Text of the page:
While Traveling the Jericho Road,
Don’t Let Potholes Become Obstacles
December 11, 2019 –
Being a Christian and wanting to do good deeds is only part of the equation. The next step — the harder step—is the doing. When you come upon a pothole (an opportunity to help a neighbor), don’t think things through and then act. Analysis paralysis can enable a pothole to grow and become an obstacle.
We often find excuses disguised as common sense to overrule our commitment to serving. We put ourselves before another person’s needs. For example, in the story of the Good Samaritan, we see two men using “common sense” to avoid duty and one person casting aside common sense and acting to help a neighbor in need.
The Gospel of Luke (Luke 10:25-37, HCSB) has the parable of the Good Samaritan.
The problem / the opportunity. 30 Jesus took up the question and said: “A man was going down from Jerusalem to Jericho and fell into the hands of robbers. They stripped him, beat him up, and fled, leaving him half dead.”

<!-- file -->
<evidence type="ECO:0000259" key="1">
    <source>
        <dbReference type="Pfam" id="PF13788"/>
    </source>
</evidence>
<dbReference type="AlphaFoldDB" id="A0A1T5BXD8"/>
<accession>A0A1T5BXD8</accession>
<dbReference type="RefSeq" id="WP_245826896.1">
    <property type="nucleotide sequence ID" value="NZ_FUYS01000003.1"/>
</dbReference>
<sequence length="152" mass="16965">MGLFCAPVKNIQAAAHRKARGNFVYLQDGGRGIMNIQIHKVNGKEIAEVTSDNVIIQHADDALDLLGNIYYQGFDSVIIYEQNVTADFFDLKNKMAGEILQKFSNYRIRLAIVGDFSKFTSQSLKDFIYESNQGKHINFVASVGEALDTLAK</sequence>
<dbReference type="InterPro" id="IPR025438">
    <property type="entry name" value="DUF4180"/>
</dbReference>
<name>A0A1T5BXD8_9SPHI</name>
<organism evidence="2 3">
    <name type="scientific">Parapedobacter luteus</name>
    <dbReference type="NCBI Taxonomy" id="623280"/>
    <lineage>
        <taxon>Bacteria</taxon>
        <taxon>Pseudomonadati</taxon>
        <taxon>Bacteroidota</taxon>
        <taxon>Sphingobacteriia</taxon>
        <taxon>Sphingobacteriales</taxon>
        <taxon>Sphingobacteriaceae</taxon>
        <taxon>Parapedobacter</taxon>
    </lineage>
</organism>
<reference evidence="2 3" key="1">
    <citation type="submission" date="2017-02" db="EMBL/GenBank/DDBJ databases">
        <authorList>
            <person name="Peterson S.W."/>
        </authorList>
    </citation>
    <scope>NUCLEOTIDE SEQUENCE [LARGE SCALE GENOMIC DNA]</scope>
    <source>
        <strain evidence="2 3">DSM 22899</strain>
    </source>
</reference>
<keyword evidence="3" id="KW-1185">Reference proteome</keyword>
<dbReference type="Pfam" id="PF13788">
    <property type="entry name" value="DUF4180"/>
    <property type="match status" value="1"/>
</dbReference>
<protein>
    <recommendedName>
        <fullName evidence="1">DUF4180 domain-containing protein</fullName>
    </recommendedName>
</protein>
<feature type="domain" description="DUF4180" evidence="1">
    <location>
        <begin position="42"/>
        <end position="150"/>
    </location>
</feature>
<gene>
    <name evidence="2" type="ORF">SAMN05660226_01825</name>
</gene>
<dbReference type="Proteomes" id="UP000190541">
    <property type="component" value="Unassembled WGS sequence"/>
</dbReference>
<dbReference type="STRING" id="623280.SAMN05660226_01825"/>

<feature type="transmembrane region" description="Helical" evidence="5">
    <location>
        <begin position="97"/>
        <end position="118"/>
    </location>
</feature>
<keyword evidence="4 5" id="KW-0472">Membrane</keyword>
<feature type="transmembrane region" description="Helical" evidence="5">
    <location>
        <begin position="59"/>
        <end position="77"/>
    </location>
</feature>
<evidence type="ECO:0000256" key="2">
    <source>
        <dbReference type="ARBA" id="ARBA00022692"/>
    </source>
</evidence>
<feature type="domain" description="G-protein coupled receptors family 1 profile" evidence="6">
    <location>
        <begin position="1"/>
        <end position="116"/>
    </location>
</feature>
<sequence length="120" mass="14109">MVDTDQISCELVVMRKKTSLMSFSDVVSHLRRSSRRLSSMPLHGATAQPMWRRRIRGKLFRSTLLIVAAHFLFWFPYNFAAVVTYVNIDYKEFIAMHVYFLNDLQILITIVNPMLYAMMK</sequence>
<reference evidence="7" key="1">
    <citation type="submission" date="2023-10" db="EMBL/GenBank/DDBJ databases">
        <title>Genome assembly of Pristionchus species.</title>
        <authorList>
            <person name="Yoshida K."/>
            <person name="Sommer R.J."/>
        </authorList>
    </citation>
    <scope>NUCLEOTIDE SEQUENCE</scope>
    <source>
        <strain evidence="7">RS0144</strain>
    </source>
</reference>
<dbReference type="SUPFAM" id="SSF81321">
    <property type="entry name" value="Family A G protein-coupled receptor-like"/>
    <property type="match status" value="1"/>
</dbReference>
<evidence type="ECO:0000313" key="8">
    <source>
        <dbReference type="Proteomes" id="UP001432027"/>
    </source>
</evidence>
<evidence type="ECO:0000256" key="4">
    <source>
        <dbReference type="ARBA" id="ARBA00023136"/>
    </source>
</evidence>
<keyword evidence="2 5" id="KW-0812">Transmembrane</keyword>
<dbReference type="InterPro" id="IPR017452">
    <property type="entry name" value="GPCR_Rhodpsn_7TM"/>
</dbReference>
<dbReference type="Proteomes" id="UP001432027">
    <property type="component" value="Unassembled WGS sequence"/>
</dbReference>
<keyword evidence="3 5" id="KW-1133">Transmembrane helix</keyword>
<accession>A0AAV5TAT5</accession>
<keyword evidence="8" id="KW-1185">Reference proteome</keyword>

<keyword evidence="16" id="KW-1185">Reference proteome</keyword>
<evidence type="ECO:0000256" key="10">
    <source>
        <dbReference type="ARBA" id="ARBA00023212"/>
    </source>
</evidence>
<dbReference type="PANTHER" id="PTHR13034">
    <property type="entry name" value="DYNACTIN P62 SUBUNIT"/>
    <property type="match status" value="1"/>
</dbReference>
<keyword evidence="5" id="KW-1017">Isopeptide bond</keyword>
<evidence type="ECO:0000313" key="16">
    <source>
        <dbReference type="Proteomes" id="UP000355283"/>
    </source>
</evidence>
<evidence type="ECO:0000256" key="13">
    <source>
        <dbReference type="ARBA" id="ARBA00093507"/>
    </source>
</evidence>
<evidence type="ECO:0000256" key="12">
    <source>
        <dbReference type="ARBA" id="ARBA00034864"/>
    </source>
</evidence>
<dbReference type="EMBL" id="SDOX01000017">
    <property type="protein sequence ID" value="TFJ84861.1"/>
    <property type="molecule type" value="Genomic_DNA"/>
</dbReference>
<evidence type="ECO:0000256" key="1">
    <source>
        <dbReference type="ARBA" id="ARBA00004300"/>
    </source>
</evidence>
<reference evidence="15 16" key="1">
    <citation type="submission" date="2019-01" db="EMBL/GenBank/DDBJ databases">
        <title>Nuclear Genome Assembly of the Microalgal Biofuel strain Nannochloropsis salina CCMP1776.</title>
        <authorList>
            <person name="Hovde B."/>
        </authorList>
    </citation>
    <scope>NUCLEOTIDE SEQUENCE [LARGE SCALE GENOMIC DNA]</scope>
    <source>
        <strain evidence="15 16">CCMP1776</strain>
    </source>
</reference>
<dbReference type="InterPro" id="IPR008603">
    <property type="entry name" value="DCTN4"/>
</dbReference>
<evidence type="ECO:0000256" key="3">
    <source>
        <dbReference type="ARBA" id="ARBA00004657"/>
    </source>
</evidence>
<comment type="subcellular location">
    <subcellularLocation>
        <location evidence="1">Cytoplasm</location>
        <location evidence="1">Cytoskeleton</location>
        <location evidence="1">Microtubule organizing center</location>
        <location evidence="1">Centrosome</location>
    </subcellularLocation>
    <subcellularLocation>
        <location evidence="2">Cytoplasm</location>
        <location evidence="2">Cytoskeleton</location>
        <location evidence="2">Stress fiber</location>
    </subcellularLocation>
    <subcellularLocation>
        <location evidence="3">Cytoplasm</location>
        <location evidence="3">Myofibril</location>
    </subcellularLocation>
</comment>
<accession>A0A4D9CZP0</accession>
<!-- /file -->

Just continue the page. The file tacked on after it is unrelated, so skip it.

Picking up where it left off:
The common sense reaction. 31 A priest happened to be going down that road. When he saw him, he passed by on the other side. 32 In the same way, a Levite, when he arrived at the place and saw him, passed by on the other side.
The good neighbor’s reaction. 33 But a Samaritan on his journey came up to him, and when he saw the man, he had compassion. 34 He went over to him and bandaged his wounds, pouring on olive oil and wine. Then he put him on his own animal, brought him to an inn, and took care of him. 35 The next day he took out two denarii, gave them to the innkeeper, and said, ‘Take care of him. When I come back, I’ll reimburse you for whatever extra you spend.’
Who was the good neighbor?
36 “Which of these three do you think proved to be a neighbor to the man who fell into the hands of the robbers?” 37 “The one who showed mercy to him,” he said.
The Priest and the Levite were religious men who surveyed the situation and wanting to avoid defilement and be unclean and unable to perform their religious services in the Temple passed by quickly on the other side of the road. The Good Samaritan didn’t ask who or what the problem was. He acted. Don’t let the who is my neighbor, what is his need, or how do I help stop you from being a Good Samaritan?